“What did he do after he had to retire?”
“He taught, at Harvard. The academic world was familiar to me, because of my father, although Harvard was more competitive than Dartmouth, loftier maybe, and a little more cutthroat. Teaching wasn’t enough for Paul, so he helped to start two companies that made surgical equipment. He got very involved in that, and he did very well with it. I think it’s what saved him for the first few years, when he couldn’t practice anymore. It took some of the sting out of being sick, for a while anyway, to succeed at something else. And then he got worse. And a lot of things changed. It’s hard to see him so sick at his age. He’s still a relatively young man.” She looked sad as she said it, remembering how he had looked at lunch the day before, having trouble walking and feeding himself, and he was still so dignified and strong, even if he was frail.
“What does he do now? Do you miss him?”
“Yes. But he didn’t want me taking care of him. He’s very proud. And everything changed for us, after he was sick… and other things that happened. Life sweeps you away at times, and even if you love someone, you can’t find your way back again. He bought a sailboat three years ago, and lives on it a lot of the time now. The rest of the time, he’s in London, and he goes to Boston for treatment, and then to New York for a few days. It’s getting harder for him to get around on his own. Being on the boat is easier for him. His crew takes good care of him. He left for the Caribbean today.”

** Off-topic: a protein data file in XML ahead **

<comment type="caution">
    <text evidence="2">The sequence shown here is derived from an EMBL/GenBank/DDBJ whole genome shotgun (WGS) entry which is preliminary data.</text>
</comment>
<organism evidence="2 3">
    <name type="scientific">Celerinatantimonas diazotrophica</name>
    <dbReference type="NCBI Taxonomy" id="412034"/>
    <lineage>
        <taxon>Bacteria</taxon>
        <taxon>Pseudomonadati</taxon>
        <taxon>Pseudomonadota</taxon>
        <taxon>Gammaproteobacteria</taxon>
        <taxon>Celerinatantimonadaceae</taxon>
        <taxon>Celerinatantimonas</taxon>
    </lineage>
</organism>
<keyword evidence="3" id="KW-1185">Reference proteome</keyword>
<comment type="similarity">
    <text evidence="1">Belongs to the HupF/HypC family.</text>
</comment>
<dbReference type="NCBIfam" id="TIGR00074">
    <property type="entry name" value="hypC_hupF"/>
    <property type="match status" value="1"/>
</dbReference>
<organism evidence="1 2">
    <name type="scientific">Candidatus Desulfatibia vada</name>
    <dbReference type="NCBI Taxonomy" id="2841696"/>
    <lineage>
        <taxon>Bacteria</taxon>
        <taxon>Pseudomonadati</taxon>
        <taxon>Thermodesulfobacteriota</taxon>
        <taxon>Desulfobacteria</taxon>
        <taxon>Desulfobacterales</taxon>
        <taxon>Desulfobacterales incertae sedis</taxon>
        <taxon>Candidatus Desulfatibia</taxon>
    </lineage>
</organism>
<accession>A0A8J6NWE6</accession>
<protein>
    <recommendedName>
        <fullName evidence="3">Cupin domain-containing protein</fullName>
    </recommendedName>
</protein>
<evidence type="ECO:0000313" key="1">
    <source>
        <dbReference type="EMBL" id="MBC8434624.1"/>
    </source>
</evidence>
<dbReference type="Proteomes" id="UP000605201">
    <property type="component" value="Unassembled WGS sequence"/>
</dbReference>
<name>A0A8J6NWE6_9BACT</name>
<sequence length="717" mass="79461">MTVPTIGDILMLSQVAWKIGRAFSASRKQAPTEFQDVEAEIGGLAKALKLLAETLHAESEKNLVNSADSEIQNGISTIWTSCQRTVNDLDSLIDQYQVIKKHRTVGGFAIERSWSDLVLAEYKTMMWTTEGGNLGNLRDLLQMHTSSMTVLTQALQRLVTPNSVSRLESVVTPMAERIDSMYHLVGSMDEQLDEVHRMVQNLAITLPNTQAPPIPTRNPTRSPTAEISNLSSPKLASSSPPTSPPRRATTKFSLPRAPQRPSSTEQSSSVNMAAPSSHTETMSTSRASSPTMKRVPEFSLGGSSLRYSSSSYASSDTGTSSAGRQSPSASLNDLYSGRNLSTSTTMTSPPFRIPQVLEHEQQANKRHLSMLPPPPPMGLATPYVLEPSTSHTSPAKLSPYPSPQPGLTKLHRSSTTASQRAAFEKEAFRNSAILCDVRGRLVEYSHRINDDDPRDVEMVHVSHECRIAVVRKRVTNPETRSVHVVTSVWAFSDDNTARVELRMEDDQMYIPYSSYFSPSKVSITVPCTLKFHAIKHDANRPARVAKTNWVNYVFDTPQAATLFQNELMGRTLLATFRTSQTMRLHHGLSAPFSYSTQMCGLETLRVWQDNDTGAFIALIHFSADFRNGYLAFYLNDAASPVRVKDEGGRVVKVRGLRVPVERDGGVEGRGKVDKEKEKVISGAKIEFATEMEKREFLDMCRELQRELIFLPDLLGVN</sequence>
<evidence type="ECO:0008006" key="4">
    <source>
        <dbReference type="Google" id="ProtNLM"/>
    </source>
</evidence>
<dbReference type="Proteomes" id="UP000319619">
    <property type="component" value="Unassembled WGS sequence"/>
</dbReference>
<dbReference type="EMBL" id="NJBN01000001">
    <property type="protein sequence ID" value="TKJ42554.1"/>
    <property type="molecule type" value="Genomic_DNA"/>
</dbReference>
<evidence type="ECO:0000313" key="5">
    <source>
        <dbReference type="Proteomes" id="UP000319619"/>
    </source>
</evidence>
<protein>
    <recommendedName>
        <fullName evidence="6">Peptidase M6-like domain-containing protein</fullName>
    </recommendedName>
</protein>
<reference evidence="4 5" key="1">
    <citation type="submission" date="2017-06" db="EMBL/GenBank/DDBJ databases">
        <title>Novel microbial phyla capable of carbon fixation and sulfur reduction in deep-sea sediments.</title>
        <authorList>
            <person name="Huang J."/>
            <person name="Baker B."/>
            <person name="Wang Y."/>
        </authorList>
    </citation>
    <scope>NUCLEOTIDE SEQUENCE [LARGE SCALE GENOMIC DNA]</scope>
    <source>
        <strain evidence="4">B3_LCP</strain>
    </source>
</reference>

“How sad,” Finn said pensively. It was hard for him to understand why Paul had let Hope get away. And from the way she talked about him, Finn could tell that she still loved her ex-husband and cared about what happened to him. “I guess it wouldn’t be a bad life for a healthy man. I suppose if you’re sick, nothing is much fun anymore.”
“No, it’s not,” Hope said softly. “He’s part of an experimental program treating Parkinson’s at Harvard. He’s been doing fairly well until recently.”
“Not so well.” She didn’t offer the details, and Finn nodded.
“So what about you, when you’re not running off to Tibet and India and living in monasteries?” He smiled as he asked the question. They had both finished their drinks by then.
“I’m based in New York. I travel a lot for my work. And I go to Cape Cod when I have time, which isn’t often. Most of the time, I’m flying around taking photographs, or working on museum shows of my work.”
“Why Cape Cod?”
“My parents left me a house there. It’s where we spent summers when I was a child, and I love it. It’s in Wellfleet, which is a charming, sleepy little town. There’s nothing fancy or fashionable about it. The house is very simple, but it suits me, and I’m comfortable there. It has a beautiful view of the ocean. We used to go there for summers, when I was married. We lived in Boston then. I moved to New York two years ago. I have a very nice loft there, in SoHo.”
“And no one to share it with?”